In each level of a stage, you must gather at least 20 blue orbs to get the main objective orb. The levels rarely have serious hazards. Instead, there are a bunch of stars you can collect, rings you can fly through, and springs that increase your speed. The focus is to be as accurate and fast in flight as you can to get the best score.
While in theory, the Arcade style does work for NiGHTS, I don't think its unique gameplay style is as fun anymore, not to the extent that I will ever want to replay it.
"Do not mind"
The most surprising thing about NiGHTS is how its graphics did not age terribly, especially when compared to other mainly 3D Saturn games. It is obvious that the Sonic Team used all their graphical wizardry to make the game, which does look occasionally beautiful and vibrant, even in today's standards.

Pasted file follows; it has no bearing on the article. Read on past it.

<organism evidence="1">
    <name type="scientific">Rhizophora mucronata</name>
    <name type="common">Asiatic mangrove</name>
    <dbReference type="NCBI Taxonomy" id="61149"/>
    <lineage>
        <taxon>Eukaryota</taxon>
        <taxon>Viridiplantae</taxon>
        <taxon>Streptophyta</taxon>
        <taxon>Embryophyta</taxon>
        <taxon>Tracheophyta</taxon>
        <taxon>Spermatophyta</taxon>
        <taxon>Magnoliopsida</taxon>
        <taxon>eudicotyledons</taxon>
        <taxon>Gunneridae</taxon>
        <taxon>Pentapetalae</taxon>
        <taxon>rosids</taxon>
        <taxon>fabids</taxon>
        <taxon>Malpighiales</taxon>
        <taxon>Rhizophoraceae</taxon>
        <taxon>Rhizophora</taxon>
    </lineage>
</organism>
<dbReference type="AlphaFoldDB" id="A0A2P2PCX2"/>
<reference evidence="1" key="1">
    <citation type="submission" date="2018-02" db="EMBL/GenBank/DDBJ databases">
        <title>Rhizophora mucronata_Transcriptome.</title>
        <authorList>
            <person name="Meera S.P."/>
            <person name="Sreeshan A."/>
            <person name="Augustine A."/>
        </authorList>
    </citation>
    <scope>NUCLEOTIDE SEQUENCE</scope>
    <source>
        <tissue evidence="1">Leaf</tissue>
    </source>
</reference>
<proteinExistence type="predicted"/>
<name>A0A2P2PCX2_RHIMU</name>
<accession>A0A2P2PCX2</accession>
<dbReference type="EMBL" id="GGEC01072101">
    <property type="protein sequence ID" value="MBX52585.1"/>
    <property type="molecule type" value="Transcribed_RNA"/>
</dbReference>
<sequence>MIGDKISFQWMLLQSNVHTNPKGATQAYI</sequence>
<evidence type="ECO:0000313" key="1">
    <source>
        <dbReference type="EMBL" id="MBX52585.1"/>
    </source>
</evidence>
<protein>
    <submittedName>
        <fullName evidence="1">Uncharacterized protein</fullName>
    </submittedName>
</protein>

Even the CGI movie's quality is forgivable given its age and its effectiveness at conveying the story and emotions.
True, there are the occasional technical hiccups, but the game performs really well most of the time. Its graphical problems are not technical in nature but are rooted in design.
It looks better in action
Simply, from the main character to the enemies and bosses in the game, I simply do not find any of them attractive or well-designed. In fact, the best quality they have is a certain cohesion in their creation, which makes them cohesively awful.
The same cannot be said about the soundtrack, which is technically strong and a joy to listen to. Since there are only a limited number of stages, the soundtrack is as such restricted in scope. Which is a shame, since its probably the only unblemished part of the whole package.
I even liked the cheesy end-credits song.